Snow brings excitement and danger to the Abajos
Jan 22, 2019 | 2662 views | 0 0 comments | 384 384 recommendations | email to a friend | print
Avalanche Forecasting
UACforecaster: USFS Utah Avalanche Center forecaster Eric Trenbeath, analyses the snowpack structure by looking for weak layers in the snowpack.
view slideshow (3 images)
by Rhett Sifford

Since the start of December, 36 inches of snow has fallen at the Camp Jackson SNOTEL site located at nearly 9,000 feet in the Abajo Mountains. That’s good news.

There are nine inches of water in that snow – even better news for a county that suffered through an extreme drought this past summer.

Increased snow in the mountains brings excitement to San Juan County residents, but for those who enjoy winter recreation, it also brings danger in the form of avalanches.

Avalanches happen throughout the winter in the Abajos. Two recent significant occurrences are located at North Creek and on the east face above Butler Flat.

Utah Avalanche Center (UAC) Forecaster Eric Trenbeath said, “An average of 25 people die in avalanches in the United States each year. In 99 percent of avalanche accidents, the victim or someone in the victim’s party triggered the slide.”

He pointed out that most avalanches occur on slopes that are between 30 and 45 degrees.

Trenbeath is a regional avalanche forecaster based in Moab. He issues daily updated snow, avalanche, and mountain weather reports for the La Sal and Abajo mountains.

The UAC is a partnership between the US Forest Service and the Utah Avalanche Center Nonprofit that forecasts avalanche danger for all the mountain regions statewide.

Trenbeath explained that the UAC rates avalanche danger on five levels of severity: low, moderate, considerable, high, or extreme. He reported that the avalanche danger in the Abajo Mountains is currently high, which means natural and human-triggered avalanches are likely.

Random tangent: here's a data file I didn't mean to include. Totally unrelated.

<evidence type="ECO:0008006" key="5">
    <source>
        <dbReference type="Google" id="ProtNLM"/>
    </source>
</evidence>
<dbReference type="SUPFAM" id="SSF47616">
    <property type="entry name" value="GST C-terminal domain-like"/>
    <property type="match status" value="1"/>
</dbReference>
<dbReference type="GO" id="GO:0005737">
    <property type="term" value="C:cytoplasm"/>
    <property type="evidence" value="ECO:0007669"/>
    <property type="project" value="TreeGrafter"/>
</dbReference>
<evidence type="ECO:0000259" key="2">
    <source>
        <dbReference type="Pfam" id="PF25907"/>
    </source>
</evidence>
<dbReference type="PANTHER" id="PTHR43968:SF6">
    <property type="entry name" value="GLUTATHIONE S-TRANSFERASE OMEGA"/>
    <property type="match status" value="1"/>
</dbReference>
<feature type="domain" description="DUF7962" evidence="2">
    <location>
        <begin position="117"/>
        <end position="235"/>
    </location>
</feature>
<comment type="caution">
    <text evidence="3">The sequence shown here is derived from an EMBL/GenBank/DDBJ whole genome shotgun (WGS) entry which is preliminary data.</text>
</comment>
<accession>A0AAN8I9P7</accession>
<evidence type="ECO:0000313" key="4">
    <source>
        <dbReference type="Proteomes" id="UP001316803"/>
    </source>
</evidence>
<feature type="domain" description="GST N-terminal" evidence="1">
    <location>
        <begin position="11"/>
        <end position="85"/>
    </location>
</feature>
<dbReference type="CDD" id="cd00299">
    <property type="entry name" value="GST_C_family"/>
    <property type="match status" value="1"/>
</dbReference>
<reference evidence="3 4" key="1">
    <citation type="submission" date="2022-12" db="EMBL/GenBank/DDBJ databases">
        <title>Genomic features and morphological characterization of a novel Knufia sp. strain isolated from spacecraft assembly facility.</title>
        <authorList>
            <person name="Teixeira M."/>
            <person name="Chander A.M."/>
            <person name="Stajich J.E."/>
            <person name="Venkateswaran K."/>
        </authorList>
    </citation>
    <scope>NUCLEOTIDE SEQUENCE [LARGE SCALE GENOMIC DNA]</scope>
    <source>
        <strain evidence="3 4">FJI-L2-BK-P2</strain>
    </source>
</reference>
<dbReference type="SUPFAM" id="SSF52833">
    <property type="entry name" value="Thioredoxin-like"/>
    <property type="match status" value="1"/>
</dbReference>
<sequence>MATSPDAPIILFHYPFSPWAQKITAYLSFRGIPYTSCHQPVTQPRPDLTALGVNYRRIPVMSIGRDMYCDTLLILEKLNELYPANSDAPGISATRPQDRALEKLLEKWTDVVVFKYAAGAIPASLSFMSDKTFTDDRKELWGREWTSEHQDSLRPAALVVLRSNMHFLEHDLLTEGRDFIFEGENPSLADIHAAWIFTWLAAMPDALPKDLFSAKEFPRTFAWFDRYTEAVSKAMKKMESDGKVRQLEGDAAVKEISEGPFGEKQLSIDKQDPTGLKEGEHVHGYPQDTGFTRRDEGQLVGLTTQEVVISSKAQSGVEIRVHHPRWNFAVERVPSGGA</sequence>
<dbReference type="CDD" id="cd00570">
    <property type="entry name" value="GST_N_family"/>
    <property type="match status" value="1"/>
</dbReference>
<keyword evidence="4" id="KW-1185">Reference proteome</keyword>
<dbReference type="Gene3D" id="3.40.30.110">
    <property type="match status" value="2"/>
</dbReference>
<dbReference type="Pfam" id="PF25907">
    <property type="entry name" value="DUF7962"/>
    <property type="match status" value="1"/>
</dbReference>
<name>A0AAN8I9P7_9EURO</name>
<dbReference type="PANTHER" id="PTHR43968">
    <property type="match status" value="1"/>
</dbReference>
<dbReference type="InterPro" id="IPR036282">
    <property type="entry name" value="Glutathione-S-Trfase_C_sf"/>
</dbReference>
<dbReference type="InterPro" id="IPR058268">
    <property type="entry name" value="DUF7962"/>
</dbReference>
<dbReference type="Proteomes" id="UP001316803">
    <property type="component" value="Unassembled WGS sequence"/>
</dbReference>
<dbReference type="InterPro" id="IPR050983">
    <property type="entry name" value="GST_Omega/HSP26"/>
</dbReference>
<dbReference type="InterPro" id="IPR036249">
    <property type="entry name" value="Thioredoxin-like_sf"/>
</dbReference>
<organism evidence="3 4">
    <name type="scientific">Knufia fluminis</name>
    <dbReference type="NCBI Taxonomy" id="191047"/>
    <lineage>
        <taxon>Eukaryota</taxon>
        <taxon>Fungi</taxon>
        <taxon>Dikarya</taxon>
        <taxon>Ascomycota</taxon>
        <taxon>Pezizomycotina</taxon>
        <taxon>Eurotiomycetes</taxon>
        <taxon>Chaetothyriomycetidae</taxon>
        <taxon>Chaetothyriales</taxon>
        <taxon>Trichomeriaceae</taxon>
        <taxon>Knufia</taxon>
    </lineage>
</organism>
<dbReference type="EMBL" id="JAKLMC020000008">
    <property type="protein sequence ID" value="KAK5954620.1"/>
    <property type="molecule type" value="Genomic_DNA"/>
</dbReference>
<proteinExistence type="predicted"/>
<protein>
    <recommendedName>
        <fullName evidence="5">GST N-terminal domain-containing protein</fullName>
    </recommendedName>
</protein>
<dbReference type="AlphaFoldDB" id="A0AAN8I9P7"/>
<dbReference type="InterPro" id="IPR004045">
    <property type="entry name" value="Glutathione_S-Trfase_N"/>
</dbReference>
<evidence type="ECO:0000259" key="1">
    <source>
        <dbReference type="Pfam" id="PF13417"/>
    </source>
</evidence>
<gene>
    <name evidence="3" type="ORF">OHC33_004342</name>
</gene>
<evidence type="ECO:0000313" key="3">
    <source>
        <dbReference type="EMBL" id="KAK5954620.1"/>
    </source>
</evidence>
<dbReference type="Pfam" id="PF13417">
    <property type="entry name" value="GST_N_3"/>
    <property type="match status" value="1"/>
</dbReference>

Trenbeath described an avalanche as “a load building up until the layers underneath can’t support it and it breaks loose. Wind produces rapid snow loading, and that’s when natural avalanches tend to happen.”

Trenbeath warned that if a natural avalanche hasn’t occurred, the snow load is “just hanging there in a state of suspension, waiting for the weight of a snowmobile or a skier or somebody to come onto it and add that extra load that causes it to release.”

Trenbeath offered several signs that can help skiers and snowmobilers determine if they are in a high-risk area.

“The first obvious sign,” he explained, “is avalanches. If you can look around and see avalanches that have occurred within the last 12 to 24 hours, that’s a good sign of instability.

“Cracking in the snow surface, collapsing, recent wind drifting, and rapid warming are also signs of instability.

“We want people to know about the rescue gear they should carry,” Trenbeath emphasized. “Everybody should wear an avalanche transceiver or beacon, everybody should carry a collapsible shovel, and everybody should have a probe” to locate someone who might be buried in avalanche debris.

Another piece of gear that is becoming more popular, despite its cost, is an air backpack. It has a ripcord that causes the backpack to balloon up around an individual who’s buried and “float” them to the surface of the snow.

The importance of carrying rescue gear is illustrated in the avalanche death of a skier that occurred last Friday, December 18 in the Manti-La Sal National Forest in Emery County. The skier was not wearing an avalanche beacon.

“Giant avalanches are not the avalanches most people get caught in,” Trenbeath pointed out. “It doesn’t take very much snow to bury you.

“Most people trigger avalanches that might be 50 or 100 feet wide and they might only run for two or three hundred feet. They’re much smaller incidents that bury people.”

“Sometimes people want to go big,” Trenbeath said. “Snowmobilers like to climb high on steep slopes and skiers like to ski them. On days when the danger is higher, you need to back off and find other places to play.”

Trenbeath said his main reason for talking with the Record is to make San Juan County residents aware of his avalanche forecasting service, so they can start using it. He also offers avalanche education courses.

The UAC will be putting on a two-day Backcountry 101 course for skiers and snowboarders on February 8-9 in the La Sal Mountains. Trenbeath added that the UAC also provides snowmobile-specific courses.

The UAC’s webpage, UtahAvalancheCenter.org, includes avalanche forecasts and dozens of informative videos and graphics. You can also find them on their Instagram page at utavy_moab. Connect with Eric Trenbeath by phone at 801-647-8896 or by email at eric@utahavalanchecenter.org.
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